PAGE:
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Court Dismisses Pothole Case against County

Plaintiff Luz Cruz (“Cruz”) tripped and fell in a pothole when crossing River Avenue in Camden, New Jersey. She broke her fifth metatarsal of her left foot and sued the County of Camden for her injuries. In Cruz v. Camden County, 2019 N.J. Super. Unpub. LEXIS 385 (App. Div. Feb. 19, 2019), one of the issues was whether the County had prior notice of the pothole.

Cruz and her friend drove a U-Haul truck to pick up a couch in an apartment on River Avenue, a County owned road. They parked the truck across the street from the apartment. They did not see a pothole while walking to the apartment. As they were carrying the couch to the truck, Cruz stepped into the pothole in the middle of the road and fell. About two months after the accident, plaintiff’s expert measured the pothole as about 18 inches in length, 6 inches wide, and 3 inches deep.

The County had no prior notice of this pothole’s existence. The County’s Department of Public Works (“DPW”) employees are tasked with looking for potholes and repair them upon their discovery. In addition, the County has a dedicated phone line and email address for complaints as to potholes or other road problems. Also, police, fire, and public safety personnel will report road problems. However, no complaints had been called in as to this particular pothole or on this block of River Avenue in the 10 years before the accident.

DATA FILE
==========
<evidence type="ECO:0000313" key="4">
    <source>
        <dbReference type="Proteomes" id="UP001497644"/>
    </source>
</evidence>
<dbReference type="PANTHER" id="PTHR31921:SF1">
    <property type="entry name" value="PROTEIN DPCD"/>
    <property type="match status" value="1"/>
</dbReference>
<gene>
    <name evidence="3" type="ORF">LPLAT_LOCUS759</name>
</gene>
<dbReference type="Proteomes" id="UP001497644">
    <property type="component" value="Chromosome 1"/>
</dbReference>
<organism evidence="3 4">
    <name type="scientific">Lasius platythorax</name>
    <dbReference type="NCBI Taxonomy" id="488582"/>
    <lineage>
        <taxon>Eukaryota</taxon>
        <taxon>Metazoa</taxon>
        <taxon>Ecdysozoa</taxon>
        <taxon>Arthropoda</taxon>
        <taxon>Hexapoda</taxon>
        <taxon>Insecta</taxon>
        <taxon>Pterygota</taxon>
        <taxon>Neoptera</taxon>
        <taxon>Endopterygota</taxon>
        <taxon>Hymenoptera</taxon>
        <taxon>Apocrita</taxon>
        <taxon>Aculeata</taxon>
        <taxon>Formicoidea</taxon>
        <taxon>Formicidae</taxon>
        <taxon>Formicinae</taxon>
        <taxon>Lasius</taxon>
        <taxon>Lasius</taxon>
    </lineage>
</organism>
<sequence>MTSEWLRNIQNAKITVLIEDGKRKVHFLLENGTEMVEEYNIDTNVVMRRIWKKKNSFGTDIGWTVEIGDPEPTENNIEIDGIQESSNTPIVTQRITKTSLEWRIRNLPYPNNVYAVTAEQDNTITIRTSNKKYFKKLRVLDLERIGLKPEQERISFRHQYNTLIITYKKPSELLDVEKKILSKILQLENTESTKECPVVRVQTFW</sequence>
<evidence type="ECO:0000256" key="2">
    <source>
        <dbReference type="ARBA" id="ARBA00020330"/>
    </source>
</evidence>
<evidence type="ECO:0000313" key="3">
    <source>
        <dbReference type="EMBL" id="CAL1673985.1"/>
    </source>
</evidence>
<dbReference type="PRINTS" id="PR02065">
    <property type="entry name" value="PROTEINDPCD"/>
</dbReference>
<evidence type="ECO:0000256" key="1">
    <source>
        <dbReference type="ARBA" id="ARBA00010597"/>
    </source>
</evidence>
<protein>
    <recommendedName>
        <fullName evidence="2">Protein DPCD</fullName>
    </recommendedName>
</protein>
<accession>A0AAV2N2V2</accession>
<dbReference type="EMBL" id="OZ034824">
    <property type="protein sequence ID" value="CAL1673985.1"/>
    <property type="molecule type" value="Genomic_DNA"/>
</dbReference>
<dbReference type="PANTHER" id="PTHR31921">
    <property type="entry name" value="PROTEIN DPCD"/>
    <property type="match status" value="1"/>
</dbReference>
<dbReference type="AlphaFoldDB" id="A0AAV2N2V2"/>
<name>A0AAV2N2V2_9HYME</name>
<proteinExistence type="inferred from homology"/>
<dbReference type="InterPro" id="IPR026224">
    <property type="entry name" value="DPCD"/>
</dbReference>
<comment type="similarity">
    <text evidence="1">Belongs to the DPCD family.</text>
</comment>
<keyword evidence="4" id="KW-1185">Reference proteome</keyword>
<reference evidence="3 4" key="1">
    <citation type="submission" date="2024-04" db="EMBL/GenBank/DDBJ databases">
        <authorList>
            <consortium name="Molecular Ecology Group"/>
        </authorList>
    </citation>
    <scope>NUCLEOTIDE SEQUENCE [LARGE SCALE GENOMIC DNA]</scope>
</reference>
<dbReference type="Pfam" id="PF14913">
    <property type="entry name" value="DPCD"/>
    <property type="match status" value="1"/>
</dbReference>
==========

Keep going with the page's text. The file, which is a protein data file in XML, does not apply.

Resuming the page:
As for constructive notice, plaintiff was unable to establish how long the pothole had been present. Cruz had been there the year before at the same address and did not notice the pothole. Plaintiff retained an expert who did not determine or estimate when the pothole had formed.

The County filed a motion for summary judgment, arguing that the plaintiff had failed to show that the County had actual or constructive notice of the pothole, as required under the Tort Claims Act to prove a claim against a public entity for a dangerous condition. The trial court agreed and granted the motion, finding that the plaintiff was unable to prove any time frame for the pothole or that the pothole was “of such an obvious nature that the public entity, in exercise of due care, should have discovered the condition and its dangerous character.”

The plaintiff appealed to the Appellate Division, arguing that the County had actual or constructive notice of the pothole and failed to repair it and that the County’s failure to maintain a major County road was palpably unreasonable. The Appellate Division rejected these arguments and upheld the trial court’s decision.